• Life among the Vermin: Nineveh and Ecological Relocation

    Author(s):
    Daniel Williams (see profile)
    Date:
    2018
    Group(s):
    CLCS Global Anglophone, LLC 20th- and 21st-Century English and Anglophone, TC Postcolonial Studies
    Subject(s):
    South African literature, Ecocriticism, Urban ecology, Space
    Item Type:
    Article
    Tag(s):
    Henrietta Rose-Innes, Cape Town, Non-Human, Post-Apartheid, Relocation
    Permanent URL:
    http://dx.doi.org/10.17613/8g6x-bb21
    Abstract:
    Henrietta Rose-Innes's novel Nineveh (2011) catalogs the activities of a humane pest expert as she discovers, on an estate under construction outside Cape Town, how human and insect actors undermine the spatial expectations of post-apartheid South Africa. Rose-Innes advances a vision of interspecies connection by recasting controversial themes drawn from South Africa's history to address ecological concerns. Rose-Innes transforms South African literature's "vermin" imaginary to collapse figurative boundaries among humans and nonhumans, and repurposes the fraught concept of "relocation" to spotlight creaturely entanglements in the post-apartheid city. These gestures of reclamation produce a representational tension, reframing immediate political matters to focus on more durable ecological concerns. Yet Nineveh further tilts these discourses into an "ethics of transience" attentive to ecological scale but still cognizant of historical and ongoing injustices. The novel thus undertakes an "ecological relocation," understood along the lines of the essay's three movements as figurative interchange, spatial transit, and perceptual rescaling.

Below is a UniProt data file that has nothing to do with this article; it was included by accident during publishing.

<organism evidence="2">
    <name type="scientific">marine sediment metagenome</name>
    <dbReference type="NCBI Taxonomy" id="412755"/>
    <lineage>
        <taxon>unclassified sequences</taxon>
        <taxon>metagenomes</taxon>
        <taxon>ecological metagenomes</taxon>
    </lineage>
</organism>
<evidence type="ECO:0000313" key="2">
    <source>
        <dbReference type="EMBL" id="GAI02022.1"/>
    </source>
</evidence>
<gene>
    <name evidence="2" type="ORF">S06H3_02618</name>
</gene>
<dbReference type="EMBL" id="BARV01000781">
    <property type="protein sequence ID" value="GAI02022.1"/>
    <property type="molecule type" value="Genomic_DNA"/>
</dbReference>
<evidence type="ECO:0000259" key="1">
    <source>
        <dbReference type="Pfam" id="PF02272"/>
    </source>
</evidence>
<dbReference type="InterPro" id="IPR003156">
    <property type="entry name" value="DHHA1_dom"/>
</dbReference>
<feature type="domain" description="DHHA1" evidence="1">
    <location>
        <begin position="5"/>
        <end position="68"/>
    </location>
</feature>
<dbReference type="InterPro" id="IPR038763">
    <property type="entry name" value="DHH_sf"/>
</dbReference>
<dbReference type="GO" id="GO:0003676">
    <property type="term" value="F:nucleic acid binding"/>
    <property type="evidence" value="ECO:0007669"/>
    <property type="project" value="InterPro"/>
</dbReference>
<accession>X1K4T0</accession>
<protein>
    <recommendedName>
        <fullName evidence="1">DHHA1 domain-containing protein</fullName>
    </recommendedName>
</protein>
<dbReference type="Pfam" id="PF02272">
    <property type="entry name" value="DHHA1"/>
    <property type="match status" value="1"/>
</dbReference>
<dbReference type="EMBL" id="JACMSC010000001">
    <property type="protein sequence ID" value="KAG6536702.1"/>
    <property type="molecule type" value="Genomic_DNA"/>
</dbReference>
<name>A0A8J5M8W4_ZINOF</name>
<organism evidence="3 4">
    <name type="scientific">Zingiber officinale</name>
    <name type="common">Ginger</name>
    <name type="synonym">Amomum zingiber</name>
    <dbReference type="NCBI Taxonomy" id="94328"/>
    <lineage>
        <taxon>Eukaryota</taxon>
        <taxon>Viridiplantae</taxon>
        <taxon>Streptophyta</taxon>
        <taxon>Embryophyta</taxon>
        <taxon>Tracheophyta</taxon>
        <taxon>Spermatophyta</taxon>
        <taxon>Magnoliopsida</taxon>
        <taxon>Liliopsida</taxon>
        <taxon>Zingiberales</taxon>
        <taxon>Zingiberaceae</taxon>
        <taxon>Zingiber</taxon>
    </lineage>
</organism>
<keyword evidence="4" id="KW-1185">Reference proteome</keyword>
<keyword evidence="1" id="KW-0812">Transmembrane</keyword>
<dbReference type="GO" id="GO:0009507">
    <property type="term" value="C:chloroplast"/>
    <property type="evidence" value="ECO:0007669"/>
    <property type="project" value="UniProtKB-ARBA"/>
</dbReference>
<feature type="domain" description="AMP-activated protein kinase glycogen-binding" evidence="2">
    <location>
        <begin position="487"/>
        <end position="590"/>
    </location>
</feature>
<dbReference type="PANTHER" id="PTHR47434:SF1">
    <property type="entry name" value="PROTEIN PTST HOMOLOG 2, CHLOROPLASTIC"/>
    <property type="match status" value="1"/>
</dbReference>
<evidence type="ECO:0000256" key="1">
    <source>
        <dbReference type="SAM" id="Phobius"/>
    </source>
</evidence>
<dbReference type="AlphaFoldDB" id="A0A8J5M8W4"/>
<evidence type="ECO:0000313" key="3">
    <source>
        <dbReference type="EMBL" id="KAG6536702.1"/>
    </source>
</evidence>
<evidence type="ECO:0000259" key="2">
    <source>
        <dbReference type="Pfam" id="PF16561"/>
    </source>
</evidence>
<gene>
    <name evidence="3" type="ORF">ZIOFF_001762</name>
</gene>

Metadata:
    Published as:
    Journal article    
    Status:
    Published
    Last Updated:
    12 months ago
    License:
    All Rights Reserved
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